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Margin Accounts

What you need to know and what you need to do.

The Basics:

If you have opened an account at a brokerage, you have probably seen the term “margin,” “margin account,” or “buying on margin.”  If you joined Robinhood, they call it “Robinhood Gold.” If you are new to trading you likely have no idea what these terms mean.  In a nutshell, a margin account is the way a brokerage loans you money that you can then use to trade in the market with.  This is great to have some extra money to invest when your investments do well because it amplifies your gains.  It can be extremely dangerous, too, because it also amplifies your losses.

The Catch:

Nothing is free, there are no free lunches.  Every brokerage that is willing to lend you money is only willing to do so for a profit.  The brokerage loaning you the money will make a profit regardless if you do or not.  These rates vary and if you are looking to begin a margin account, take your time and do your research. On a quick Google search, I found interest rates ranging from 2.5% to 10%, so take your time and make sure you are getting a deal that works for you.  Robinhood will loan you $2,000 for a flat rate of $10 per month.

The Details:

Regulations are fairly tight around trading on margin, this is to protect the lender and the borrower.  There are not many restrictions on what you can do with your own money but federal regulators have set rules for trading with borrowed money.  The minimum size of a margin account is $2,000 cash, which the brokerage will loan you an additional $2,000 on top of.  The typical accounts are 2:1 so the brokerage will loan you up to the amount of cash you put in.  Minimum trade amount is $2,000.  Margin accounts cannot be used to buy stock in an initial IPO.  Individual stocks must cost at least $5 per share.  All trades must be made within the NYSE or NASDAQ markets, so no penny stocks.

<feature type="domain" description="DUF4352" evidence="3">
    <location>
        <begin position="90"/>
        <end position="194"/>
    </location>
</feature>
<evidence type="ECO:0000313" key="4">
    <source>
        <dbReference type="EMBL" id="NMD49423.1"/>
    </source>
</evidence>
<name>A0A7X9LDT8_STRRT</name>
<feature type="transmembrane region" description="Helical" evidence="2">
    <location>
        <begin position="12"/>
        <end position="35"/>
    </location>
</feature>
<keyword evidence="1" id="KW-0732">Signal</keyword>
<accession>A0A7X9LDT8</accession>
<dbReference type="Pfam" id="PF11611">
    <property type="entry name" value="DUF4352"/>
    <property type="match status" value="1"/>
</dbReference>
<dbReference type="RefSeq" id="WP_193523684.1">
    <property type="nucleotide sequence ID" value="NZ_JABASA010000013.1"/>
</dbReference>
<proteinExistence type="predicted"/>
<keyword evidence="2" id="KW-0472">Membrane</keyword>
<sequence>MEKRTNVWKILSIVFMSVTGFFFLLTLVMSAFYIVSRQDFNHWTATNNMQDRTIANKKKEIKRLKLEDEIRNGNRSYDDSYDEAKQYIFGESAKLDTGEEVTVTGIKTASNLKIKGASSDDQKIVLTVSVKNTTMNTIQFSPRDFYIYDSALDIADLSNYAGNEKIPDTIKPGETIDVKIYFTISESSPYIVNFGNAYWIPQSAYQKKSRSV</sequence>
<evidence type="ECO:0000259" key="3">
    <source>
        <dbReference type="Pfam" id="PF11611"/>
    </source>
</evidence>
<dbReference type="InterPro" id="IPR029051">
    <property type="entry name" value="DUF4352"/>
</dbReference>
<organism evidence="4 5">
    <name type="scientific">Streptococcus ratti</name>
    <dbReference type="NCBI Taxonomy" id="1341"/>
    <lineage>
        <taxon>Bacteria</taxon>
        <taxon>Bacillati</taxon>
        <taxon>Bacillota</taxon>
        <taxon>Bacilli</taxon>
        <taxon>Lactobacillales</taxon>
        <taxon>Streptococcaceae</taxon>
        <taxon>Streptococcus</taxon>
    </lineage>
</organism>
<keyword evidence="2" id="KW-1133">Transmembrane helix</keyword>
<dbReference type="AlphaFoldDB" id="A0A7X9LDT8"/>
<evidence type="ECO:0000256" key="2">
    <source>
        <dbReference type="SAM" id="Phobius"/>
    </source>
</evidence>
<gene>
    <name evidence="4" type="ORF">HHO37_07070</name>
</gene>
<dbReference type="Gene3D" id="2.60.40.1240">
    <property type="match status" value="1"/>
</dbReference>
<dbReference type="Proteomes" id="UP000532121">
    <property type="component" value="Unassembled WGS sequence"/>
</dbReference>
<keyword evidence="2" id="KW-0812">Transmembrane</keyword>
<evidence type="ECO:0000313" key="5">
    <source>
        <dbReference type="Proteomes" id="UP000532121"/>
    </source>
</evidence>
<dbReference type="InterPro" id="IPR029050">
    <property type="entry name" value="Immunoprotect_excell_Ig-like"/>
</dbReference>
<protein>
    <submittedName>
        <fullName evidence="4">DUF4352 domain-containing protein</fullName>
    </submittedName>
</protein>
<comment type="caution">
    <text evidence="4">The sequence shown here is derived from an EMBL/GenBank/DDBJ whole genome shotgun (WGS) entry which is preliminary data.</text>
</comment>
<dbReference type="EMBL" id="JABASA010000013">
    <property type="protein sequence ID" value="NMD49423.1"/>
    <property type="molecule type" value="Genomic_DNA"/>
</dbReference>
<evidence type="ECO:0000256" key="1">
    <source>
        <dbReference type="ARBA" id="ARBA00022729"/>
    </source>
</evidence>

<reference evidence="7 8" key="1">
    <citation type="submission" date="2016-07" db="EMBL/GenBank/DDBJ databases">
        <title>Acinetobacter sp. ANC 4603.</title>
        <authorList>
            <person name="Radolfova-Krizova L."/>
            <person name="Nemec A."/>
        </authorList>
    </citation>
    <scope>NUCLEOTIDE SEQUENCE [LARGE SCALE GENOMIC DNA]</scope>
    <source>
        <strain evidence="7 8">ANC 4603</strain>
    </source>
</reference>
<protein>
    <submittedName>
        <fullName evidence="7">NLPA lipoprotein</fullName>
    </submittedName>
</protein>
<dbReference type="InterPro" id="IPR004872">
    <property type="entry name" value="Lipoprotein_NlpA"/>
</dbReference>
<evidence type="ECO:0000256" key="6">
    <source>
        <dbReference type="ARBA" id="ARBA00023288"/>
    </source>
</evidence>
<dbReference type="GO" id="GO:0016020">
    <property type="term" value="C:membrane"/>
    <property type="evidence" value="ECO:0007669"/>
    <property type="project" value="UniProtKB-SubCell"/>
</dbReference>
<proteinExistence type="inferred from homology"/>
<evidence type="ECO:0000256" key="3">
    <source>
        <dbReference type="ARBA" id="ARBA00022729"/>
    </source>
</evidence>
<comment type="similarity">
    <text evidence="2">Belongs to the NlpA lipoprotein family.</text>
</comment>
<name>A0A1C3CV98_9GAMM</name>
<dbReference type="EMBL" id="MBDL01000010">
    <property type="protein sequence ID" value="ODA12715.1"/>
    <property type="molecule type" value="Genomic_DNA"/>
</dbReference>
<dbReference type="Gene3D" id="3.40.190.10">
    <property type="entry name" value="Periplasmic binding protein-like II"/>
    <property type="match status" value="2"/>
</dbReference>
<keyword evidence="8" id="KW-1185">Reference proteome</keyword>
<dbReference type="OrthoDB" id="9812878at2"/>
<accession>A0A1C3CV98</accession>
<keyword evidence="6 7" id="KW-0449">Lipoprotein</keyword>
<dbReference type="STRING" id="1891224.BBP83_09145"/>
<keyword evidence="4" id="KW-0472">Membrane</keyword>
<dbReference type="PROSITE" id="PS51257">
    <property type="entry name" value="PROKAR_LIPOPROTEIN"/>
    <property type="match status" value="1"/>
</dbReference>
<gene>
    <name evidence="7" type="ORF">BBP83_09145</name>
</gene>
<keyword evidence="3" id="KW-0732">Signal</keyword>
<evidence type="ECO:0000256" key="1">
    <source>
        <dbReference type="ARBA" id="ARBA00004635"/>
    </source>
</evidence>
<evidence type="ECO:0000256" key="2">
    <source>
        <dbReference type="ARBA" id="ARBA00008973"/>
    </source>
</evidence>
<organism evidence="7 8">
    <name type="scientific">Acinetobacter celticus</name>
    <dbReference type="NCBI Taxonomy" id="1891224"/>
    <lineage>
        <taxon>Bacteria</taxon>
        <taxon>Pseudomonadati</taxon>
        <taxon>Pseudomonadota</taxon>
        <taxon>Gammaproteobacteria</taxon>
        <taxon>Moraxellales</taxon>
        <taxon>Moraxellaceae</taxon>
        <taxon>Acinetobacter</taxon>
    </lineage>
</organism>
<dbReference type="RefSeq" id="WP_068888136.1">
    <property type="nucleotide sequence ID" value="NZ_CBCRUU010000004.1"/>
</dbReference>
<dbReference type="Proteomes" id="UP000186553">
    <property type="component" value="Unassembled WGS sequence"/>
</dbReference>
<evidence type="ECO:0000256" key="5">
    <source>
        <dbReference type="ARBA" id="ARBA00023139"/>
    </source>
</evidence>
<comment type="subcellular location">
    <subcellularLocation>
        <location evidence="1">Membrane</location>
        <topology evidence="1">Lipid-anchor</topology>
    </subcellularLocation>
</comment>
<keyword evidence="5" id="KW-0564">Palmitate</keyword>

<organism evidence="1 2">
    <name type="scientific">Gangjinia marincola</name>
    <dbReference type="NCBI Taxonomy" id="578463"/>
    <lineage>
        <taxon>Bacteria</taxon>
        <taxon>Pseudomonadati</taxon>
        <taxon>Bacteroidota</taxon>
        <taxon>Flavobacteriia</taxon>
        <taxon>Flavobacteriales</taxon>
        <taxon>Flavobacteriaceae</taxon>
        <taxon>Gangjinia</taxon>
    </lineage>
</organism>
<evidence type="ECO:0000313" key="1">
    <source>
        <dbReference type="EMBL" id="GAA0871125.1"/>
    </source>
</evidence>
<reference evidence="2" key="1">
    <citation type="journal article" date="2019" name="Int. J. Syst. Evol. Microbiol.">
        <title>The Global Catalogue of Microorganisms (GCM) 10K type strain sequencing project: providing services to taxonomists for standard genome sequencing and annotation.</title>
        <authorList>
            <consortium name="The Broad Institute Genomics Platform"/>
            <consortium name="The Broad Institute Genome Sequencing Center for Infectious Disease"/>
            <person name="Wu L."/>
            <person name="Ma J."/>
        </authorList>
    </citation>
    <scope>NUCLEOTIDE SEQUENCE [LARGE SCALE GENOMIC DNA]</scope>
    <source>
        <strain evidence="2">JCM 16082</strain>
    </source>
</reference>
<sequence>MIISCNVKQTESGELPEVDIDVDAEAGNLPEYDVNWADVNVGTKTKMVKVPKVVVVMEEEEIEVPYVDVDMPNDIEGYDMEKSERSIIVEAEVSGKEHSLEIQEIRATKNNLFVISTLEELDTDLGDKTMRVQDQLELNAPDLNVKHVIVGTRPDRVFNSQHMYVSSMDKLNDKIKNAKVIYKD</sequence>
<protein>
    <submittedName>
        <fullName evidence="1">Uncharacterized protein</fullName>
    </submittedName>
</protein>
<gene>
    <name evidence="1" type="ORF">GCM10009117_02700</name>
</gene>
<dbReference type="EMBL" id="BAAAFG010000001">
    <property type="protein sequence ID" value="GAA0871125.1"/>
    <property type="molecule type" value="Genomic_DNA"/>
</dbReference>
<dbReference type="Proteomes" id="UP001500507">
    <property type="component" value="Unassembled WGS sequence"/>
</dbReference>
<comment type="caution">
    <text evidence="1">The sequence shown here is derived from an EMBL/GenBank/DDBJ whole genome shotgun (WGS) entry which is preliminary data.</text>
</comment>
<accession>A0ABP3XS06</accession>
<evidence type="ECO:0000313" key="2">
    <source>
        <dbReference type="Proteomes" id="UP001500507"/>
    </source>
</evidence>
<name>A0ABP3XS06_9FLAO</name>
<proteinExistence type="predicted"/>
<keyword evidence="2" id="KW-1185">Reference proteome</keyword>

Let’s say you put $2,500 into a margin account, the brokerage matches that amount and loans you an additional $2,500, giving you $5,000 to trade with.  You find a stock that is priced at $5 per share and purchase 1,000 shares.  Let’s say after a year the stock has doubled in price to $10 per share so your account now shows $10,000 in value.  You would then sell that stock and repay the loan with interest, assuming a 5% simple interest rate.  So you will owe the brokerage $2,500 in principle and $125 in interest.  Deduct the $2,500 you originally invested and you are left with a profit of $4,875.  Had you made the same investment with only the $2,500 you had in cash, you would have only profited $2,500.  So using a margin account in such cases will nearly double your profits.

The Downside:

Let’s say you make the same investment and the stock loses 1/2 it’s value.  So in this scenario, the stock is worth only $2.50 a share after a year.  Once you sell you have only $2,500 of the original $5,000 invest and you will still be required to pay the interest of $125 in addition to the principle of $2,500.  This would actually put you in the hole  by $125 because you had to pay back the loan with interest.  So while trading on a margin account can allow you to make more money, on the flip side, you can lose more than you invest.

The Complications:

Day trading margin accounts work a little differently than traditional margin accounts.  Day traders have a minimum deposit of $25,000 cash which is considered a “maintenance margin.”  Every dollar in excess of the maintenance margin can receive a loan at a maximum rate of 4:1 so a cash deposit of $35,000 will give you $40,000 ($10,000 x 4) in buying power.  If your account drops below $25,000 in cash, there are penalties including a downgrade of your account.  All these amounts are federal minimums mandated by law and each brokerage may put stricter rules and higher minimums in place.

The Take-Home:

Stay away from margin accounts until you are well versed in the market.  I am an advocate for everyone getting involved in their investing and this is the best time in the history of the stock market for everyday people to get involved.  That being said, there are some tools and tricks that should be left to the professionals.

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2 thoughts on “Margin Accounts

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